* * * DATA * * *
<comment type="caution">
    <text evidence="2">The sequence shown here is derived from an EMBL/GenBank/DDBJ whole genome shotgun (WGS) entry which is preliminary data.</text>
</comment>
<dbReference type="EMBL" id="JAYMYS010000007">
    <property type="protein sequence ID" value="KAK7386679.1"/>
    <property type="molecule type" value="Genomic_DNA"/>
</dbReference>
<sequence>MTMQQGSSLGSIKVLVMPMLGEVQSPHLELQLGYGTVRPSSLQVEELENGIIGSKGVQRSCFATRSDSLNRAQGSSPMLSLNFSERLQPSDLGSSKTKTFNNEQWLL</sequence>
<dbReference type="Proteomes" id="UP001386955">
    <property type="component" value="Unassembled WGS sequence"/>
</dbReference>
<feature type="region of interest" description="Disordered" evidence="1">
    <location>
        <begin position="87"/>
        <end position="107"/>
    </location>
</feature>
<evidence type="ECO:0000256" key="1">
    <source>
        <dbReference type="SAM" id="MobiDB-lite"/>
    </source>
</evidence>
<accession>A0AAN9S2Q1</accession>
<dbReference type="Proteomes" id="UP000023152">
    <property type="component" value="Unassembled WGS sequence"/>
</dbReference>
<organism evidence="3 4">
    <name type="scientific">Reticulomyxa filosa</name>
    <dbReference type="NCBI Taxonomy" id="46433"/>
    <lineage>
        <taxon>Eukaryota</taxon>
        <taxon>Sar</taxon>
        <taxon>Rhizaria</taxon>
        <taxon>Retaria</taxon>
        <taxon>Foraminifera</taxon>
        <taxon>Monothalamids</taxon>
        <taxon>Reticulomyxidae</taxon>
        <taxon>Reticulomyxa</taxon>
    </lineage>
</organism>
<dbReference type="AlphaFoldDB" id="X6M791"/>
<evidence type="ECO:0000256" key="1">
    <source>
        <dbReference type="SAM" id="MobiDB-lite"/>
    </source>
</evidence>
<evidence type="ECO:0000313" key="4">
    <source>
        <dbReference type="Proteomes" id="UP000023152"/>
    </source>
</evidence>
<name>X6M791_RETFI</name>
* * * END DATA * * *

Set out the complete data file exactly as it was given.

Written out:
<comment type="caution">
    <text evidence="2">The sequence shown here is derived from an EMBL/GenBank/DDBJ whole genome shotgun (WGS) entry which is preliminary data.</text>
</comment>
<dbReference type="EMBL" id="JAYMYS010000007">
    <property type="protein sequence ID" value="KAK7386679.1"/>
    <property type="molecule type" value="Genomic_DNA"/>
</dbReference>
<sequence>MTMQQGSSLGSIKVLVMPMLGEVQSPHLELQLGYGTVRPSSLQVEELENGIIGSKGVQRSCFATRSDSLNRAQGSSPMLSLNFSERLQPSDLGSSKTKTFNNEQWLL</sequence>
<dbReference type="Proteomes" id="UP001386955">
    <property type="component" value="Unassembled WGS sequence"/>
</dbReference>
<feature type="region of interest" description="Disordered" evidence="1">
    <location>
        <begin position="87"/>
        <end position="107"/>
    </location>
</feature>
<evidence type="ECO:0000256" key="1">
    <source>
        <dbReference type="SAM" id="MobiDB-lite"/>
    </source>
</evidence>
<accession>A0AAN9S2Q1</accession>
<dbReference type="Proteomes" id="UP000023152">
    <property type="component" value="Unassembled WGS sequence"/>
</dbReference>
<organism evidence="3 4">
    <name type="scientific">Reticulomyxa filosa</name>
    <dbReference type="NCBI Taxonomy" id="46433"/>
    <lineage>
        <taxon>Eukaryota</taxon>
        <taxon>Sar</taxon>
        <taxon>Rhizaria</taxon>
        <taxon>Retaria</taxon>
        <taxon>Foraminifera</taxon>
        <taxon>Monothalamids</taxon>
        <taxon>Reticulomyxidae</taxon>
        <taxon>Reticulomyxa</taxon>
    </lineage>
</organism>
<dbReference type="AlphaFoldDB" id="X6M791"/>
<evidence type="ECO:0000256" key="1">
    <source>
        <dbReference type="SAM" id="MobiDB-lite"/>
    </source>
</evidence>
<evidence type="ECO:0000313" key="4">
    <source>
        <dbReference type="Proteomes" id="UP000023152"/>
    </source>
</evidence>
<name>X6M791_RETFI</name>